I have cut my Sinemet—the medication with the only ingredient that clearly works, levodopa—in half. I have stopped taking Azilect, Requip, and Comtan, and I feel great. I can drive any time of day or night now, I’ve been working out again, and my mind is slowly catching up with my body. I go back to the hospital for a final tune up this Tuesday.

A part of the tune up process, which is done by a Nurse Practitioner (ARNP), a truly incredible person gifted with a sharp mind, highly technical ability, and compassion surpassed by none I have ever met, is to turn off the pulse generators momentarily as we try a new base line parameter.

It is probably shocking to watch: the change is immediate and severe. My right hand immediately trembles uncontrollably, both legs kick out repeatedly in dyskinesia, and I can’t sit still. But the most frightening thing to watch is my face, as my eyes become clouded, my mind fuzzy, and I hunch over as though there is a hundred pound weight on the back of my neck. It becomes difficult to breathe.

Invariably the Nurse Practitioner apologizes when we must turn off the pulse generators, and invariably I am confused, but touched, by the apology. This is my favorite part of the appointments.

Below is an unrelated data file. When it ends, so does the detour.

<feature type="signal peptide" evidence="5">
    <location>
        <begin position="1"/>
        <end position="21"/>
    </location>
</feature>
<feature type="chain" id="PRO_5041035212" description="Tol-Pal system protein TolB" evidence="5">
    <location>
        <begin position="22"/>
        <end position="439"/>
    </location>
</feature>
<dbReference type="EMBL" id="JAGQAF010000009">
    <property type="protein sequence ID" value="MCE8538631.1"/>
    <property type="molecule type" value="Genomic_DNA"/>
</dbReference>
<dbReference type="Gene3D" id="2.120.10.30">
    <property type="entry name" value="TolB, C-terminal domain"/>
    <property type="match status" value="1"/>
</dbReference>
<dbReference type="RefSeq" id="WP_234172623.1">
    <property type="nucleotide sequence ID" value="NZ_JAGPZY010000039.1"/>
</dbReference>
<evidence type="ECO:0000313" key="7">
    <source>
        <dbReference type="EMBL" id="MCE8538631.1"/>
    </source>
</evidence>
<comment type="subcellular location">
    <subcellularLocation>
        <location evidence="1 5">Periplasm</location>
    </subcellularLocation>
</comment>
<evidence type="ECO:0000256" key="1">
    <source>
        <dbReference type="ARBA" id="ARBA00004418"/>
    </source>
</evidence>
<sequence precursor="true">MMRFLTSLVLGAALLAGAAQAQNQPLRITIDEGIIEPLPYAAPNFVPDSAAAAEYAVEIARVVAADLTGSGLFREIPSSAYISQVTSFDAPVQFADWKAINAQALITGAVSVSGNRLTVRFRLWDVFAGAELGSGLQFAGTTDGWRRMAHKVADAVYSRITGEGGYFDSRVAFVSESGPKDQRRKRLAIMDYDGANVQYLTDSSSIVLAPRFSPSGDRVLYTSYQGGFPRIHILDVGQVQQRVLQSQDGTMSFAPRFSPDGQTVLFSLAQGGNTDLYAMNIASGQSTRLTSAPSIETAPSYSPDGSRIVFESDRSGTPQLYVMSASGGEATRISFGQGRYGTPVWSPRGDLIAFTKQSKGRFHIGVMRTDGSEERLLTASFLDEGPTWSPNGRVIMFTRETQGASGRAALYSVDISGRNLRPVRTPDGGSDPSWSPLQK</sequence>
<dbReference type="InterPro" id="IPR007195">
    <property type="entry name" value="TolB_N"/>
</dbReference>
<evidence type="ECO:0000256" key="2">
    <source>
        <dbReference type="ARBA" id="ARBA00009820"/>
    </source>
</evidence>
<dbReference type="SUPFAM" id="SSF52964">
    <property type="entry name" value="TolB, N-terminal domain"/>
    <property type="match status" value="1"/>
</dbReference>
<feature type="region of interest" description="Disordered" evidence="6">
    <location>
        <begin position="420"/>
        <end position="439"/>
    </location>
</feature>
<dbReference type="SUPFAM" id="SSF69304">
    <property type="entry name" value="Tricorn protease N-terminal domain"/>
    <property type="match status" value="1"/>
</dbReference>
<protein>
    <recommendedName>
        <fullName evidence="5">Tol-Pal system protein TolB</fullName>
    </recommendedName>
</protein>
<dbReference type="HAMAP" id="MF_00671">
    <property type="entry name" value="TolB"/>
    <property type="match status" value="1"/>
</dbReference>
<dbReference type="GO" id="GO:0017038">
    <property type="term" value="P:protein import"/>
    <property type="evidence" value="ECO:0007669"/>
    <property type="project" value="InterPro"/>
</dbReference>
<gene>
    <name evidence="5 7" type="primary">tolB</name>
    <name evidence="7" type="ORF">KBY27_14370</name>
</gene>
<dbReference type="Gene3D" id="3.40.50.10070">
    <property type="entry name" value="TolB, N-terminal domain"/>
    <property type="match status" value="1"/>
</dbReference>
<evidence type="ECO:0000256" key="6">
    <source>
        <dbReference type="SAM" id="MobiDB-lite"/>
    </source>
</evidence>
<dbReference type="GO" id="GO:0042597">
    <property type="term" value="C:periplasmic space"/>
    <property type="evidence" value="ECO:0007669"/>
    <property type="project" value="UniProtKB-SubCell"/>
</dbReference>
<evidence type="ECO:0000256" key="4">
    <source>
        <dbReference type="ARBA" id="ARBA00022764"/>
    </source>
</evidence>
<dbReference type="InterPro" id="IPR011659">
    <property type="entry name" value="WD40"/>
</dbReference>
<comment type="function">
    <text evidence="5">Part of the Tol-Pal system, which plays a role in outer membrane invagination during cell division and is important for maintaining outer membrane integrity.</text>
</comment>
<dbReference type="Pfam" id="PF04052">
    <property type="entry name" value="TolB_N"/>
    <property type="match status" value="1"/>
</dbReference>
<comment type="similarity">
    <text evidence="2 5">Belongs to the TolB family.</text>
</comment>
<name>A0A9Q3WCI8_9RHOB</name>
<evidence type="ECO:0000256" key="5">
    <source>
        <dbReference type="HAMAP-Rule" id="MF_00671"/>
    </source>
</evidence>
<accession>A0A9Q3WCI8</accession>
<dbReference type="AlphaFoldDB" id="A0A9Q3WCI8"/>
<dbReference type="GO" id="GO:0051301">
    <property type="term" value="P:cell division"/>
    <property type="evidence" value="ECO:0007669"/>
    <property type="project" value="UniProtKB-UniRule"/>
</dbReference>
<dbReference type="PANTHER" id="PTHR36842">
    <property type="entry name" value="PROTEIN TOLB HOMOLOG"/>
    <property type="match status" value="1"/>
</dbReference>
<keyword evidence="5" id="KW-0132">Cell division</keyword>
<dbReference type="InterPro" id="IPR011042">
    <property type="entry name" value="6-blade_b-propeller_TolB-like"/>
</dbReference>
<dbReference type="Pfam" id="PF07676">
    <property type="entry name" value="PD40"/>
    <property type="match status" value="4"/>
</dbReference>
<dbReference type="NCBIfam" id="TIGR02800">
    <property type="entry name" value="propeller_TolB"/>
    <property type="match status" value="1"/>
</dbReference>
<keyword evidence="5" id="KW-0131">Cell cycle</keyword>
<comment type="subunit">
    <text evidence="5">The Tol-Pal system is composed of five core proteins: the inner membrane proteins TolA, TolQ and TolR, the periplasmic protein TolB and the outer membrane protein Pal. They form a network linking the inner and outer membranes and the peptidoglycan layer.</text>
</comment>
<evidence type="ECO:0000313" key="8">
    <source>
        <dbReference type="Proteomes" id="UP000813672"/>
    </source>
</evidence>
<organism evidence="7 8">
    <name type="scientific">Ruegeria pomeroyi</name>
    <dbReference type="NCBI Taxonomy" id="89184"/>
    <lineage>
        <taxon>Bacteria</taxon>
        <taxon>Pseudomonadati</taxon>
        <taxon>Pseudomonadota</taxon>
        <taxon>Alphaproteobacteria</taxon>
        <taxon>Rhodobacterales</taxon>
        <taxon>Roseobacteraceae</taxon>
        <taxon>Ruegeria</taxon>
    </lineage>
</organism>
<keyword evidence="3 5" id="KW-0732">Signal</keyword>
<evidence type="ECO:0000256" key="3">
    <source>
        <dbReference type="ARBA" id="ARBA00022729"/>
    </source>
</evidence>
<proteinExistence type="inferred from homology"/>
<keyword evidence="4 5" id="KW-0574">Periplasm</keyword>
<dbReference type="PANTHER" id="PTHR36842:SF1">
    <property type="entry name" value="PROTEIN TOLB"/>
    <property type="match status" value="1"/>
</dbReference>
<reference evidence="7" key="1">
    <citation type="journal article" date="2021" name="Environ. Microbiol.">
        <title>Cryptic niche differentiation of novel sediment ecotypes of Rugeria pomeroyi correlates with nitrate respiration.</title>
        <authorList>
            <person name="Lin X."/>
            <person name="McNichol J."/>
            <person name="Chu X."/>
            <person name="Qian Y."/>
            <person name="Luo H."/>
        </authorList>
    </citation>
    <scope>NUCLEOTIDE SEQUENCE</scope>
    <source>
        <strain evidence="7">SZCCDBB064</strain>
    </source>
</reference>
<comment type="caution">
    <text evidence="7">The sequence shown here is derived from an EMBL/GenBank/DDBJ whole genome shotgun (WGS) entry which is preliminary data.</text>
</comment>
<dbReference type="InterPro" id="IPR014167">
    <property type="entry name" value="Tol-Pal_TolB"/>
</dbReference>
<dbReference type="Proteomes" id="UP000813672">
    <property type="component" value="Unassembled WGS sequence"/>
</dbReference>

Instantly, I am transported back to the painful, heavy load of an existence developed over ten years. And just as quickly, in the time it takes to take a deep breath, I am back to the “old” Peter again, sitting straight, eyes wide and full of energy.

I never want to forget both feelings, even though I’d prefer to spend my life in the “power on” state. I am fortunate beyond words for so many things, not the least of which is the ever present reminder of how difficult life can be.

When undergoing the extensive pre-screening for DBS, I was asked by the surgeon how would I determine if the surgery was a success. I answered, “If I am marginally better in any way for one day, then I will consider the surgery a success.”

How lucky can a guy get? I guess I know the answer.